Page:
Penguins-Sharks clash a good barometer
These are two elite teams still looking to fulfill high expectations born of highly talented rosters. Both teams have been beset by injuries and both teams are looking to the coming days as a barometer of where they are and more importantly where they might end.
The Penguins, of course, await the return of captain Sidney Crosby, who has been recovering from a concussion since last playing Jan. 5.
Crosby has been cleared for contact in practice, and there remains growing anticipation about when he might first test the NHL waters. He has been ruled out of the Pens' brief two-game road trip that starts in San Jose and finishes in Los Angeles two days later. The Pens' next game is at home on Nov. 11 and many are eyeing that date as his possible return to action.
In spite of injuries to key personnel like Crosby, Evgeni Malkin, Jordan Staal, Brooks Orpik, Zbynek Michalek and Tyler Kennedy, the Pens have somehow managed to not just survive but thrive (Kennedy, Michalek and Crosby remain out of action indefinitely, while Staal and defenseman Kris Letang are game-time decisions Thursday). Pittsburgh's 8-3-2 record tops the Eastern Conference standings as of Thursday morning.
The Pens' penalty kill is second overall, having fallen ever so slightly from their natural perch atop the penalty-killing world after Saturday's 4-3 loss in Toronto. And the power play, a bugaboo in the 2011 playoffs when the Pens blew a 3-1 series lead and lost to the Tampa Bay Lightning in the first round, is a more than respectable eighth overall.
So the question that follows the Pens into this game against San Jose, and that will continue to shadow them until they are fully healthy, is what they might become; in short, is a healthy Penguins team as good as it gets in the NHL?
The Sharks also aspire to such discussions and believe they began to answer such questions at least partially during a recent road trip that saw them go 5-1.
The problem for the 6-4 Sharks as they return home is that home has been both unfamiliar and unfriendly through the first month of the season. After opening at home with a 6-3 thrashing of Phoenix, the Sharks lost their next two home games to Anaheim and St. Louis and were outscored 7-4. They haven't been back since.
With a number of new players trying to get used to each other, an early road trip can be good for chemistry and isn't necessarily a bad thing.
Certainly the Sharks took advantage of the time together, scoring 17 times during a five-game win streak that was halted Monday with a 5-2 loss in New York to the Rangers.
"I think it was really good for us, especially with the start we had," winger Martin Havlat said of the road trip.
"Well, maybe 13 days was a little too much," Havlat joked in an interview this week.
The veteran forward can afford to joke a little after returning to the Sharks' lineup following offseason shoulder surgery that cost him all of training camp and the first four games of the season. He returned in time for their successful road trip, and it was no coincidence that the team's play picked up.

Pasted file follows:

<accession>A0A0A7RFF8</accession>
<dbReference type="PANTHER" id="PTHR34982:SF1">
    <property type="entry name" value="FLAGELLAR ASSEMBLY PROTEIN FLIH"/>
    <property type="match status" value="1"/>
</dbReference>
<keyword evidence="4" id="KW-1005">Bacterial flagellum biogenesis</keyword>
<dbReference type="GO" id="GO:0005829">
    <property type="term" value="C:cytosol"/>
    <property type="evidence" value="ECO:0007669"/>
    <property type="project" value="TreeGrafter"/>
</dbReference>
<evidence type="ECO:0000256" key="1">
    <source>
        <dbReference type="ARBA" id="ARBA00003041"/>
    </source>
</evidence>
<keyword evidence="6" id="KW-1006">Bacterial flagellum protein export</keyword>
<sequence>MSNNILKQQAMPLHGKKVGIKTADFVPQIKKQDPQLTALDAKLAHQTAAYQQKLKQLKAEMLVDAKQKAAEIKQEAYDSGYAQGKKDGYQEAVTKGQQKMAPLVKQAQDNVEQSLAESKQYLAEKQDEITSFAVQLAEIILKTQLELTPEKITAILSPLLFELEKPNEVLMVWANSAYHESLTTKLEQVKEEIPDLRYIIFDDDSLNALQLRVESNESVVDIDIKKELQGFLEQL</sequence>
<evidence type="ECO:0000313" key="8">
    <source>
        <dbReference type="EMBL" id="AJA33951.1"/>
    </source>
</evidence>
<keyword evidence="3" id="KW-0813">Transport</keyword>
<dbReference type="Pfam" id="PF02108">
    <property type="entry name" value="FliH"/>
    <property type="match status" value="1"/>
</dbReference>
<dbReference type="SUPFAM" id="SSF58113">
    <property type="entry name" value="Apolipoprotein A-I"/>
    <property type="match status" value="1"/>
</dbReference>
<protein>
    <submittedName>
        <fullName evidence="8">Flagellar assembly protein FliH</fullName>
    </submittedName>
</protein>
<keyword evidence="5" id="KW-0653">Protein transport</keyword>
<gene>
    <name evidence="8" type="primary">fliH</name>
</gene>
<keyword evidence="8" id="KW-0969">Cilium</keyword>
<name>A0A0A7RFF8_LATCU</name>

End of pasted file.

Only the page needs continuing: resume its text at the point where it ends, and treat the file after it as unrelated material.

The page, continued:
Havlat has five assists in six games and admitted it's been difficult getting back up to speed having missed the time he did.
"It's not easy," he said.
"I'm good to go," Havlat said.
Havlat is an important cog in what the Sharks hope will finally be their Stanley Cup machinery.
After reaching the Western Conference finals in 2010 and 2011, GM Doug Wilson rolled the dice this past offseason and traded top forwards Devin Setoguchi and Dany Heatley, along with attractive prospect Charlie Coyle, to Minnesota for Havlat and defenseman Brent Burns.
Burns gives the Sharks even more pop from the back end but Havlat's production will be key to helping replace the production generated by Setoguchi and Heatley.
By filling a hole on the blue line with the acquisition of Burns the Sharks were cognizant of creating another hole up front, Wilson told ESPN.com Thursday. But the evolution of youngsters Joe Pavelski, now playing with Joe Thornton and Patrick Marleau, and Couture coupled with the addition of Havlat suggests the Sharks are a stronger club from top to bottom.
"Marty just fits really well," Wilson said.
"We're at a pretty good place but we know we can do better," the GM added. If he can stay healthy Havlat's size and skill should fit in nicely with a Sharks team that likes to play an up-tempo, puck possession style and he should be around a point a game producer.
At 30 Havlat suddenly registers in the veteran category even though he points out injuries have cost him enough time that he's really still in his late 20s in hockey terms.
"It's unbelievable," he said of being in his 11th NHL season.
"I don't feel like that," he said.
As for the shift to the west coast and away from grueling winters for the first time in his career after having toiled in Ottawa, Chicago and Minnesota, Havlat figures he's going to be able to adapt just fine.
The Sharks sure hope so.
Scott Burnside covers the NHL for ESPN.com.
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